Royals starter Nate Karns came in to get some work before starting this weekend, and it was the Twins who put in work. After Grossman opened the inning by striking out looking, Dozier reached on an single through the shortstop/third base hole. He then stole second base on Karns — the scout behind me estimated that the righty’s time to home was a glacial 1.5 seconds — on a play where Perez had no chance to gun down Dozier. Kepler followed with a walk and Mauer did the same after Buxton struck out, setting up a bases-loaded shot for the 23-year-old Dominican slugger.

Sano followed with his third career triple — he’s been good for one per year so far — and despite a brief hesitation around second base, cruised into third with little trouble to clear the bases and give the Twins a brief 6-1 lead before Escobar’s home run provided the kill shot.

Ryan Pressly is a bad, bad man

Pressly fanned both the hitters he faced on nasty breaking balls in the dirt, and Brooks Baseball had his fastball as high as 97.7 mph. That’s legit, closer-type stuff….just like we’ve been writing all offseason.

Despite the win, Wednesday marked the smallest recorded crowd in Target Field history

After a sellout crowd of nearly 40,000 people on Monday — ESPN listed Target Field as 101.5 percent full that day — the Twins drew just 15,171 fans on a chilly Wednesday afternoon. The temperature (47 degrees at first pitch), school still being in session and an afternoon day game all conspired against the Twins here, but if they keep winning, playing a little afternoon hooky will be trendy again in downtown Minneapolis.  

The Twins have absolutely neutralized the bottom third of the Royals lineup

Rustin Dodd — a wonderful Royals reporter from the Kansas City Star — says it all with this tweet:

To be fair, the bottom two hitters of Alcides Escobar and Raul Mondesi don’t project to be offensive juggernauts, but to this point the Twins have kept those two entirely off the bases (0-for-12 through two days). With Cuthbert and Paulo Orlando in the mix as the No. 7 hitters, so far it hasn’t been pretty.

By comparison, the Twins’ bottom third is 7-for-21 so far this season.    

Both Duffey and Haley had meaningful — and successful — appearances

Duffey, who was a reliever when he was teammates with J.T. Chargois at Rice, made his first career MLB relief appearance, and was 91-93 mph with his fastball after reaching as high as 93.7 mph last year. Where his velocity sits as a reliever will be interesting, because if it ticks up with his excellent curveball, he could be a late-inning revelation.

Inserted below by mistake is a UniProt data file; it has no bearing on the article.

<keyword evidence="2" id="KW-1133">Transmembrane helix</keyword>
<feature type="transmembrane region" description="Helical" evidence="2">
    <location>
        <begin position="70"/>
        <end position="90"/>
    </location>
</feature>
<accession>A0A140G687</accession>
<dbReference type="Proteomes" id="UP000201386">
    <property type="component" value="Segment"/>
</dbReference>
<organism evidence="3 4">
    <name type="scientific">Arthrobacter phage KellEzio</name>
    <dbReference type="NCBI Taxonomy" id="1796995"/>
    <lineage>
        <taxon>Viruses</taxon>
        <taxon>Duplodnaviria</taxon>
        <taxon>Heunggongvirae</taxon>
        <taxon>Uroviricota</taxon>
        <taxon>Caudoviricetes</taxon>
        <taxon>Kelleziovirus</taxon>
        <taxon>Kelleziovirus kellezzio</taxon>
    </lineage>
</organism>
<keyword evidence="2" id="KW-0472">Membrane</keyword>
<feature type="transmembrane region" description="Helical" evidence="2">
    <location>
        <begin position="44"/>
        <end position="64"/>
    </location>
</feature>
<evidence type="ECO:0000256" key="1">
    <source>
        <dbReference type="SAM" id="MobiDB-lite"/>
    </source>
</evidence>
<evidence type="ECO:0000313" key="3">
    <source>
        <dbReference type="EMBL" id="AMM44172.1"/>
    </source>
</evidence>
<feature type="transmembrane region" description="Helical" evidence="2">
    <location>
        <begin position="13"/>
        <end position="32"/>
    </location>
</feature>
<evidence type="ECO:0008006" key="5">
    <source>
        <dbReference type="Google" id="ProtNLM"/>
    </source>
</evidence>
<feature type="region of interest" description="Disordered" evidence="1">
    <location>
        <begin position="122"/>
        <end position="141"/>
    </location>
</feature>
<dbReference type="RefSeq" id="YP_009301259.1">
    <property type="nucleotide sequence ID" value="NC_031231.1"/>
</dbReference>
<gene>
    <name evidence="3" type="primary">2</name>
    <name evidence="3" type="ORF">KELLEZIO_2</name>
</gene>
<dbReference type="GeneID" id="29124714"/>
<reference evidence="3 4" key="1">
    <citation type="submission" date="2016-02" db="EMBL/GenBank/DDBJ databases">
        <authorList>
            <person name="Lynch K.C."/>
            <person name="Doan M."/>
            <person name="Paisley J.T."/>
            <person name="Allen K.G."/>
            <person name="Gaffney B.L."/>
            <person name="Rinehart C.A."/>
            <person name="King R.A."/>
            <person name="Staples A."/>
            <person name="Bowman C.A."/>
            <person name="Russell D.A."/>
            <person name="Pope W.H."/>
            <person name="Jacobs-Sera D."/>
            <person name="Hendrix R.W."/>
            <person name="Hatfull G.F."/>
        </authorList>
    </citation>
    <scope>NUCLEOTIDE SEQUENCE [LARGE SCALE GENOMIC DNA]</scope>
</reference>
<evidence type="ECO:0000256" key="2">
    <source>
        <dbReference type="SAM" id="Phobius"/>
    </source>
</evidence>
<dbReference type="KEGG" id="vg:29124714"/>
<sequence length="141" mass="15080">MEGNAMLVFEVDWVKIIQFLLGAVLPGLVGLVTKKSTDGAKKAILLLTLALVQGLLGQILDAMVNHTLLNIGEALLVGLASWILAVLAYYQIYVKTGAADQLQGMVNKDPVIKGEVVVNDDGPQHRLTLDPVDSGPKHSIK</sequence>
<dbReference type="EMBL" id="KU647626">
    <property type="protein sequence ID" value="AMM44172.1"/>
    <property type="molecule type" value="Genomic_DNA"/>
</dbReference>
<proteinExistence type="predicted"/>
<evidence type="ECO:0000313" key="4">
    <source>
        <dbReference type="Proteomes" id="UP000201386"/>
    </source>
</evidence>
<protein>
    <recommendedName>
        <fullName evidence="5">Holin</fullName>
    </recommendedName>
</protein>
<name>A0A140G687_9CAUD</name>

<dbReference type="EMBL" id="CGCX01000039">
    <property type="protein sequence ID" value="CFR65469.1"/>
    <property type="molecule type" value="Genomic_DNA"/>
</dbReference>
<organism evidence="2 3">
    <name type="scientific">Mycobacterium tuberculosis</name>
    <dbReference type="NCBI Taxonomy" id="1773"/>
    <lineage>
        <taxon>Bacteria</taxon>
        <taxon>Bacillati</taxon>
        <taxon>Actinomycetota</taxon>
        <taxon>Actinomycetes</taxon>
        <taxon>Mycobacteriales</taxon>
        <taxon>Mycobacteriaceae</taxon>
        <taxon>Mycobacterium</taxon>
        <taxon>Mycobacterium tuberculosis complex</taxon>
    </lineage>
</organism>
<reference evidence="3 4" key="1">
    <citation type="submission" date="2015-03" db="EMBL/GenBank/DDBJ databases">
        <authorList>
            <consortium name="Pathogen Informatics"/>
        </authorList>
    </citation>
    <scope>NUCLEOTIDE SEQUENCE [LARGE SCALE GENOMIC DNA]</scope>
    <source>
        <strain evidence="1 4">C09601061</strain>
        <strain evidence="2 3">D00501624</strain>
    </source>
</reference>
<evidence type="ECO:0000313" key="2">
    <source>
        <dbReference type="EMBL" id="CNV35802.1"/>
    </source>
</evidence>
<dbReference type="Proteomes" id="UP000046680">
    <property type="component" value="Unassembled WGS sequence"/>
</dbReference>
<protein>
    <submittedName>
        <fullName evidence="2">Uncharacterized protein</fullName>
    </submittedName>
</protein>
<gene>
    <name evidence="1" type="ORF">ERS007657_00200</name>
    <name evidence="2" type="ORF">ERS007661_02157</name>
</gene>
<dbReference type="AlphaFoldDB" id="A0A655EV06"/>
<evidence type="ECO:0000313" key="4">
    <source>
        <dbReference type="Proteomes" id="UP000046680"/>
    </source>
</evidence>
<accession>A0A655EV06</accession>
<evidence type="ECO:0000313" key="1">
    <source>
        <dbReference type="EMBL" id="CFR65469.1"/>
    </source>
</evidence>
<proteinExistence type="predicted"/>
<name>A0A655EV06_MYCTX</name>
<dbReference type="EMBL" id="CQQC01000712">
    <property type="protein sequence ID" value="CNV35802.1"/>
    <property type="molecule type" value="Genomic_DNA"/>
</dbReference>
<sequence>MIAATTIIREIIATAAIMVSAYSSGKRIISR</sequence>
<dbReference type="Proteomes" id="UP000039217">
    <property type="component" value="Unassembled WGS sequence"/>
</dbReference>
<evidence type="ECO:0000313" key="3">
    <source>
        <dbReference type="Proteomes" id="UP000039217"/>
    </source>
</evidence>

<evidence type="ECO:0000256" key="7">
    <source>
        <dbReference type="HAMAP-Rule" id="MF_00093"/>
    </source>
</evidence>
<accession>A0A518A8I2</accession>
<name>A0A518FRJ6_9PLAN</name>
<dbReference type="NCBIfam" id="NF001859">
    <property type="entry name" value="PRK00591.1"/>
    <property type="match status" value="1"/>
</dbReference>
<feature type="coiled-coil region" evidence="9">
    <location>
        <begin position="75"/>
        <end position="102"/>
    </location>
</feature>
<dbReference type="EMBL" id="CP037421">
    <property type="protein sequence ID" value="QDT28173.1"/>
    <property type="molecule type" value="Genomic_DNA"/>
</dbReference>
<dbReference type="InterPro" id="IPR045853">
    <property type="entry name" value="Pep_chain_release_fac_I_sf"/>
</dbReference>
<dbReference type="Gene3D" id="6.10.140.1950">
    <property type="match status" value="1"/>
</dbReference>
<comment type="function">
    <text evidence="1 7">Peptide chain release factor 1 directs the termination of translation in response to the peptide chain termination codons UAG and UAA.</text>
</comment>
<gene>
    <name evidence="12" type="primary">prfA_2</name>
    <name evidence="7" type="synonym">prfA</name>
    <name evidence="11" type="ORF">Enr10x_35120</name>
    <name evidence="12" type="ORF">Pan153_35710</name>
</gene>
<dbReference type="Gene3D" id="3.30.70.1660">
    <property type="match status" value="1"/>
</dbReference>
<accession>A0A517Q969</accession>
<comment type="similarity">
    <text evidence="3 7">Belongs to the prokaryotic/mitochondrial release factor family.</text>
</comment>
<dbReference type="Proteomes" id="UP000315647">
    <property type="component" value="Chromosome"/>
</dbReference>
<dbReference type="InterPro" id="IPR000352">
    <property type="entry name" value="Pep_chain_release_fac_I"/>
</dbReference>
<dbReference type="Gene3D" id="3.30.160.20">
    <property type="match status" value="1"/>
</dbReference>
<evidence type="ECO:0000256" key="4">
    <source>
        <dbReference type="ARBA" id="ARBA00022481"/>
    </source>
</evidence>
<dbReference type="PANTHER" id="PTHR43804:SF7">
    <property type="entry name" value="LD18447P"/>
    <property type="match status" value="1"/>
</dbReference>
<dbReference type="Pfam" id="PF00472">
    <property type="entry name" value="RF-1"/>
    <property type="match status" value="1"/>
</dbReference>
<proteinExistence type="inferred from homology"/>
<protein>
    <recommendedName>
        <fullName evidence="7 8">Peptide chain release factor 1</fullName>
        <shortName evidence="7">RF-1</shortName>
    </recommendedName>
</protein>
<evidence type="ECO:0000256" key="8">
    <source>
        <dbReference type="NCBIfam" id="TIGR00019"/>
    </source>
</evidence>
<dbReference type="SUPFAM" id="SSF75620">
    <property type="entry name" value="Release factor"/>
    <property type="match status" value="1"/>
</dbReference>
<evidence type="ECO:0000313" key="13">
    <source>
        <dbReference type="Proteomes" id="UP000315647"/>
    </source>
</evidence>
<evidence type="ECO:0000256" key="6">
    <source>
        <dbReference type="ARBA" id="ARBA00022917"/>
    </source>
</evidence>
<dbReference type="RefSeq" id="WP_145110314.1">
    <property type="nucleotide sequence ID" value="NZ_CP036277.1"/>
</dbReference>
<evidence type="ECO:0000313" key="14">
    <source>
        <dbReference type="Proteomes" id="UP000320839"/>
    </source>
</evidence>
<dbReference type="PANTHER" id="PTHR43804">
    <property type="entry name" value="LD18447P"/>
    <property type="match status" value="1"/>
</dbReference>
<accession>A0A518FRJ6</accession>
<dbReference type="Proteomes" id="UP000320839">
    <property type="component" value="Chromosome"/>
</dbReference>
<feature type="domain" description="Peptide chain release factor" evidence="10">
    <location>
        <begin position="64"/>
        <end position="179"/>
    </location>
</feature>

The 9-1 lead heading into the ninth gave Molitor the chance to hand the ball to Haley for his MLB debut. Haley insisted after the game that it was “just another day,” and pitched like it as well, with nine of his 13 pitches going for strikes in a perfect inning of relief.  


  • Wednesday’s game marked the 13-year anniversary of Mauer’s MLB debut. On April 5, 2004, a fresh-faced 20-year-old Mauer batted eighth — behind Matt LeCroy and ahead of Cristian Guzman — against C.C. Sabathia and the Cleveland Indians at the Metrodome. The Twins won 7-4 in the 11th on a walk-off home run from Shannon Stewart, and Mauer went 2-for-3 with a pair of walks. Former Twins Matt Lawton and Casey Blake were in the lineup for Cleveland that day, as was current Detroit Tigers designated hitter Victor Martinez.
  • Mauer’s debut was the 16,000th in MLB history, according to Baseball Reference  
  • Don’t set your pitching matchups too soon for the upcoming White Sox series, as a couple of rainouts at Guaranteed Rain, er, Rate Field on the south side might back some guys up for the upcoming weekend series with the Twins. As of right now, it looks like the Sunday starter is TBD for the White Sox. Chicago ace Jose Quintana pitched for the club in Tuesday’s opener, so in theory he could be ready to start the third game of that three-game set with the Twins.
  • Through two games, the Twins bullpen has combined for six innings with one walk, one hit and six strikeouts.
  • Molitor on backing up Monday: “It was kind of typical Hector…he held them at bay. Castro did a nice job with the strike ’em out, throw ’em out double play. I thought that was a big play early in the game. We put the three runs up. Esco had a bit hit. Rosie had a big hit. Dozier put the ball in play with two strikes to get another run in. We had to kind of hold on for a while. Duffey got three really big outs, then we finally broke it open there with Miggy’s big hit and Esco coming through with the homer. It was great to see Haley get his MLB debut. It was a very nice overall win today.”
  • Molitor on patience: “It works. I think these guys understand that patience is part of the game. When you get on base, no matter what fashion, it contributes to opportunities to score runs. You’ve got to cash them in, which we did today.”
  • Haley on his first MLB appearance: “I think I did alright. It was great. The team got a win, that was awesome. I think the only down part was that my dad is on a flight right now and didn’t get to see it.” Haley said he gave the ball from his first game to his wife.
  • Haley on his dad not seeing his first game: “I’m hoping you all can keep it quiet. Maybe I’ll throw tomorrow and it’ll be my debut again.”
  • Sano on driving in runs: “I try to take any opportunity I can with runners on to get an RBI for my team.”
  • Sano on the good start: “The team has played so good. Everybody has played hard and is doing the little things. We’re trying to hit good pitches and get walks. Like Castro, he had four walks today, which is good for him and the team, too. The team is trying to take opportunities with guys on base to bring them home.”
  • Sano on just missing a home run early in the game: “The first one I thought was gone, but the wind brought it back inside. More importantly, the team won today. We played great.”
  • Sano on what’s better, a home run or a triple: “I’ll take a triple. It’s better. *laughs* Buxton told me it looked good from the dugout.”